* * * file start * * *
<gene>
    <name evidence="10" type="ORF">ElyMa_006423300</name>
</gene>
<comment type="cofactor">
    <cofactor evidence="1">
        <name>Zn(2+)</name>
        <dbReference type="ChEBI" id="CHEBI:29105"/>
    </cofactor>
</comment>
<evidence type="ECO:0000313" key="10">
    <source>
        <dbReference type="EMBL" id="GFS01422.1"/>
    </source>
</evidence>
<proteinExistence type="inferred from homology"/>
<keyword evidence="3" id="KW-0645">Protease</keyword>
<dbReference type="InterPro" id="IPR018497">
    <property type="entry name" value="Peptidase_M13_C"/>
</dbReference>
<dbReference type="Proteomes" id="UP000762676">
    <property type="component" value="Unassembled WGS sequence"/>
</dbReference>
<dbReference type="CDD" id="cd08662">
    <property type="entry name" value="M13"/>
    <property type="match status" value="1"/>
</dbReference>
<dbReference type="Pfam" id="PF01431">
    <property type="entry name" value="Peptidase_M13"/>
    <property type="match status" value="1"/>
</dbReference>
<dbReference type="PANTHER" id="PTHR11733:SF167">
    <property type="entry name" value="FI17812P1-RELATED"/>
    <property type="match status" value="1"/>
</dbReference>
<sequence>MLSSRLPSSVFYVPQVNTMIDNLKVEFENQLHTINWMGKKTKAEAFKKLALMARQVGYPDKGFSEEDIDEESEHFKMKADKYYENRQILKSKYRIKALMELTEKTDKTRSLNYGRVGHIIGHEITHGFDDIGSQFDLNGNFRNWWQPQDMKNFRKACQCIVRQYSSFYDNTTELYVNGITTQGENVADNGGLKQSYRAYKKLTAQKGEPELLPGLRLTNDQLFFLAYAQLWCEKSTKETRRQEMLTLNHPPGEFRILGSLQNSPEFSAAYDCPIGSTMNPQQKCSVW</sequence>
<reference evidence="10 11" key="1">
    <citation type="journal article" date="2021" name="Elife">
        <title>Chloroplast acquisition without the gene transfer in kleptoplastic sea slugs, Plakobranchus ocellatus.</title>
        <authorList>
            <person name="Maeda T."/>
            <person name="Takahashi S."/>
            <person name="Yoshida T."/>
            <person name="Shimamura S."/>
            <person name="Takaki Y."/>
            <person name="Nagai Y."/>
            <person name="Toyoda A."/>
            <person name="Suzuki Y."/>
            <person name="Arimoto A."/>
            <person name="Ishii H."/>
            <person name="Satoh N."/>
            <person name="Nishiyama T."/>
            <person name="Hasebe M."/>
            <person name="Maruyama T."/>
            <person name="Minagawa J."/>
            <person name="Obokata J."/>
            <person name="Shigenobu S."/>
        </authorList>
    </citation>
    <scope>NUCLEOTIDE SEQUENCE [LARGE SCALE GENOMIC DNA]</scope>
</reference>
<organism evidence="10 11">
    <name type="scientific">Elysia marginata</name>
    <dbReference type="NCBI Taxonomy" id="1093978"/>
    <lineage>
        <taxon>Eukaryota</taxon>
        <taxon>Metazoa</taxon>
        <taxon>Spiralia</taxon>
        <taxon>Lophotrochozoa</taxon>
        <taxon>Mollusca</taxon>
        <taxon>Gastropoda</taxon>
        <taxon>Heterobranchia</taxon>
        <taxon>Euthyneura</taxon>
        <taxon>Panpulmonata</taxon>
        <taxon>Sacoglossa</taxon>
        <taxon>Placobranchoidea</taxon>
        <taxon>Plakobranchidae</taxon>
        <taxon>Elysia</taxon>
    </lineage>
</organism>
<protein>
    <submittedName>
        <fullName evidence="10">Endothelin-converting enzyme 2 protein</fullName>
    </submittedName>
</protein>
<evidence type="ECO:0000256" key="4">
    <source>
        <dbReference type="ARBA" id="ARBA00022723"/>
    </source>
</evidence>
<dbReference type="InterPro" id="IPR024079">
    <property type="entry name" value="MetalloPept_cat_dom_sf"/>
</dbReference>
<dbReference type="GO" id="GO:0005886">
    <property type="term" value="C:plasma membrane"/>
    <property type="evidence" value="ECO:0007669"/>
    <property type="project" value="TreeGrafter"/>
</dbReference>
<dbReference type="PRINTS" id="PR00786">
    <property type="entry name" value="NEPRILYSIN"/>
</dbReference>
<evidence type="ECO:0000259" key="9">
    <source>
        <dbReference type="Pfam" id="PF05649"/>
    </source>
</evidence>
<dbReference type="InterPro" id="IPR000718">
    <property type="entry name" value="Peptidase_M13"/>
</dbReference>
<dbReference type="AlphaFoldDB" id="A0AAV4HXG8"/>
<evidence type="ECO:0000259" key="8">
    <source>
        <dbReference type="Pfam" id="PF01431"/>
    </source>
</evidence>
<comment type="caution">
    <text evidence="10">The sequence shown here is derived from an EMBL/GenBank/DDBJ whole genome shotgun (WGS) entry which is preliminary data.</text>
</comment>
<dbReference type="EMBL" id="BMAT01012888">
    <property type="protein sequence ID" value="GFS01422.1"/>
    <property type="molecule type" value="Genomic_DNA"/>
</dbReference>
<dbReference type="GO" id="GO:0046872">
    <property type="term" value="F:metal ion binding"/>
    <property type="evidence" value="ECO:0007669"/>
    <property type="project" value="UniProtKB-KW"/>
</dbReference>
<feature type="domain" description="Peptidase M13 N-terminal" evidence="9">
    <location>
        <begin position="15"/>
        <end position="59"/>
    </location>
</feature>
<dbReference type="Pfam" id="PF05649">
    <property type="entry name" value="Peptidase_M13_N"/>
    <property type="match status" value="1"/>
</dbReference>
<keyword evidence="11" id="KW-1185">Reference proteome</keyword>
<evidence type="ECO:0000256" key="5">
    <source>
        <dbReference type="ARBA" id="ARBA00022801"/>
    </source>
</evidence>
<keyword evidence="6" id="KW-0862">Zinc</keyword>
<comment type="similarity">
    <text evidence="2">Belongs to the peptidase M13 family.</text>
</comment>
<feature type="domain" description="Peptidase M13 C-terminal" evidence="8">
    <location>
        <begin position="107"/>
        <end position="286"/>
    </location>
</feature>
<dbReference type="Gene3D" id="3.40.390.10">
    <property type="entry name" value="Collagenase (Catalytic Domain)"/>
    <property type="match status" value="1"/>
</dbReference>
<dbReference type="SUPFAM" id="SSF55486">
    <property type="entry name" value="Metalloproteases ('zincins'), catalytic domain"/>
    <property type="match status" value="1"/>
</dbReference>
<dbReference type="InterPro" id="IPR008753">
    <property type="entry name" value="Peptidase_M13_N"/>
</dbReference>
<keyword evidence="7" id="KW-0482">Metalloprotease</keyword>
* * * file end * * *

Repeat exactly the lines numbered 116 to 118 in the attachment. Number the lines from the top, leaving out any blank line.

    <text evidence="10">The sequence shown here is derived from an EMBL/GenBank/DDBJ whole genome shotgun (WGS) entry which is preliminary data.</text>
</comment>
<dbReference type="EMBL" id="BMAT01012888">